So, here we go with some new pairings that should be very interesting. In one corner we have Chrisjen Avasarala and Naomi Nagata about to “throw down” over a sample of the protomolecule getting into Earth’s hands. Should be a titanic battle with small victories on both sides. In another corner we have Anna Volovodov and Sadavir Errinwright, who look like they are gonna square off very soon. It’s clear she sees behind his oily-smooth veneer, so the battle for the secretary-general’s soul is officially underway. Round 1 to Errinwright.
I’d also toss in Cotyar vs. whoever screws with him. As we saw in this episode, he’s a pretty cool customer who can do some very bad things. He knew Theo couldn’t resist the questioning/torture to come and killed him before they were rescued. It was cold and calculated, but in his face you could see he meant it when he whispered he was “sorry” as Theo died. That’s not a man who is afraid to go glove-to-glove in the ring of intrigue. It’s also a man who feels far more than he lets on. Nick Tarabay is simply terrific.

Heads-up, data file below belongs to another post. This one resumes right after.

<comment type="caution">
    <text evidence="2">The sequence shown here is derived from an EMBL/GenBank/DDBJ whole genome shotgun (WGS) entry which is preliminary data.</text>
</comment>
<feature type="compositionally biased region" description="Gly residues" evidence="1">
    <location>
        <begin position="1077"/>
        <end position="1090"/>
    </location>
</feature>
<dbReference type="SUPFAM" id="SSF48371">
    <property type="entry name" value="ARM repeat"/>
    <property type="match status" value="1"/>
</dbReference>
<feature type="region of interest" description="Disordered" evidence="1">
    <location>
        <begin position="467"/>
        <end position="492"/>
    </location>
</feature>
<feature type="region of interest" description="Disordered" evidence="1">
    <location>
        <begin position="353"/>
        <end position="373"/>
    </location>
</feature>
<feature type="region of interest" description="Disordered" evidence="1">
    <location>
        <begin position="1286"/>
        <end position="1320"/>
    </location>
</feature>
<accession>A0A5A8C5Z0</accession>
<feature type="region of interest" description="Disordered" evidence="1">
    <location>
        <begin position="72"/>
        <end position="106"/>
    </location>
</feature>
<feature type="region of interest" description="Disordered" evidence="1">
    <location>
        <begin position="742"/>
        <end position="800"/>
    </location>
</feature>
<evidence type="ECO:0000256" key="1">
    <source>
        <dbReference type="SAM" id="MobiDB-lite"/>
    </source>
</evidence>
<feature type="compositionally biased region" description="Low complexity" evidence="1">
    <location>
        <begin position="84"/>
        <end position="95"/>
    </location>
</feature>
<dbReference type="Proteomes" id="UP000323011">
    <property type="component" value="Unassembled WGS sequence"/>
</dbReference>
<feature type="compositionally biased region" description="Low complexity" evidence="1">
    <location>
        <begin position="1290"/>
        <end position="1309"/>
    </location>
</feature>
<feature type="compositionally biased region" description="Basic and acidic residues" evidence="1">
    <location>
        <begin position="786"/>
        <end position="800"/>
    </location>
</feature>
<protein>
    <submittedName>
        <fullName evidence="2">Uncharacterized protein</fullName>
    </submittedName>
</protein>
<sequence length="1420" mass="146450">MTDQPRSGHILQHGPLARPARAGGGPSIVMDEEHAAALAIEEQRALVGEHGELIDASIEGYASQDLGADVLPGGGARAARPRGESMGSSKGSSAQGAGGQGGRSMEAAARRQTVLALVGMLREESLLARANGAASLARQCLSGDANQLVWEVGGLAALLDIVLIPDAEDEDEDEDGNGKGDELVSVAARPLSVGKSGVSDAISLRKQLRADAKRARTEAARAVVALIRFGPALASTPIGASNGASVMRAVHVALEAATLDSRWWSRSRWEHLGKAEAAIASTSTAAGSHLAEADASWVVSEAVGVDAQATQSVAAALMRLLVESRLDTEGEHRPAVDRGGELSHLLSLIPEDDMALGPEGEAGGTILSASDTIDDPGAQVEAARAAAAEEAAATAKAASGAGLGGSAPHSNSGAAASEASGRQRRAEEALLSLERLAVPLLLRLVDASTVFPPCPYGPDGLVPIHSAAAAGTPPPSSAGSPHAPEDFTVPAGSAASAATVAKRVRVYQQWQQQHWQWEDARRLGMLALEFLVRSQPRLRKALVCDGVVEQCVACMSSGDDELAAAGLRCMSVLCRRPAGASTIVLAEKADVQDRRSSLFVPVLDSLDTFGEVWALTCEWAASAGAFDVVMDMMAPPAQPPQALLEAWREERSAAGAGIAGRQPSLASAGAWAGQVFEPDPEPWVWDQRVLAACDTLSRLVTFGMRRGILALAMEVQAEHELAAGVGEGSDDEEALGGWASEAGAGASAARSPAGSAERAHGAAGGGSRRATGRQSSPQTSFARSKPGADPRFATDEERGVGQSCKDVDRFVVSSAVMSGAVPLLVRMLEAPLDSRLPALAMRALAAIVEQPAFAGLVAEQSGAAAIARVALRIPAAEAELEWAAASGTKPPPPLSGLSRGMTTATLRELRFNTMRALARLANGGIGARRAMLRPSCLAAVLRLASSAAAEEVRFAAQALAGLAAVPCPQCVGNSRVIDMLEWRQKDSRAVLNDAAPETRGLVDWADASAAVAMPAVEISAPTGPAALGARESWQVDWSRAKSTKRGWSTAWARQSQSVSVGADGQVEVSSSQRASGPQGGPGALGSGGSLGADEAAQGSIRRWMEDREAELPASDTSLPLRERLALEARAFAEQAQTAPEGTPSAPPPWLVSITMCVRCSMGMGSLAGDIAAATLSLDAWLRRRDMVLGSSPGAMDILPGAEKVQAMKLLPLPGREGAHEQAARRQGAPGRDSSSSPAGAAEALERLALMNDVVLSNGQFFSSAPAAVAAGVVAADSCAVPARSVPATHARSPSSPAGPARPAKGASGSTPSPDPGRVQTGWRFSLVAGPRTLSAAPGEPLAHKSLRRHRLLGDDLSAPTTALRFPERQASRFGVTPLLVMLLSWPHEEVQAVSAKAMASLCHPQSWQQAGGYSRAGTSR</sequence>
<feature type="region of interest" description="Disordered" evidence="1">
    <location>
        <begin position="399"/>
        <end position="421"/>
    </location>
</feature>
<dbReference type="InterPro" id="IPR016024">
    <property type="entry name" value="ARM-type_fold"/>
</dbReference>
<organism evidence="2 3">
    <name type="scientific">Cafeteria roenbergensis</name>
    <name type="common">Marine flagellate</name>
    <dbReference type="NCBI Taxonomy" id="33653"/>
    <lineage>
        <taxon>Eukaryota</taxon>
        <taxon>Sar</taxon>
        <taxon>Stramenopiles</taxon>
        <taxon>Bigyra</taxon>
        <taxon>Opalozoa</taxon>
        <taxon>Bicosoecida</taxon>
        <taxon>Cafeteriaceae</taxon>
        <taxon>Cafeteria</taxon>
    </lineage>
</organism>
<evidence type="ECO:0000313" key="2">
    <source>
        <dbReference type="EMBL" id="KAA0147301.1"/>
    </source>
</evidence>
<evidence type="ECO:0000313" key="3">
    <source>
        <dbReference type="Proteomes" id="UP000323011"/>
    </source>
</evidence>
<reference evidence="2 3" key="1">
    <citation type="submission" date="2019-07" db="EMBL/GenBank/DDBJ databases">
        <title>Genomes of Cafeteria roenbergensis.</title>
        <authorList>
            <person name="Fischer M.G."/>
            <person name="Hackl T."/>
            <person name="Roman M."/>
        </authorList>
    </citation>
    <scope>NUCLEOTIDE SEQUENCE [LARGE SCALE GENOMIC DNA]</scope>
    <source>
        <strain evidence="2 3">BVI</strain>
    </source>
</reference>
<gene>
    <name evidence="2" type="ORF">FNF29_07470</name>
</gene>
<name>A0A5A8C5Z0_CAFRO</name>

Episode 3 was a nice continuation of the previous episode, but also tossed us in some new directions that should yield some sci-fi gold down the road.
Another thing that stood out to me in Episode 3, which had a lot to like from my viewpoint, was the way Errinwright so readily manipulated Secretary General Sorrento-Gilles into attacking the Martian missile platforms. It was a great example of Gilles not trusting his instincts and allowing Errinwright to turn him from a course I think he sensed was the right one. Gilles offered his reasons why he didn’t want to attack in the initial meetings and they made absolute sense. But Errinwright was able to play the “legacy” card privately, something Gilles obviously wants to chase. I want the Secretary-General to be stronger than that. He shows flashes, then is easily manipulated. It’s frustrating.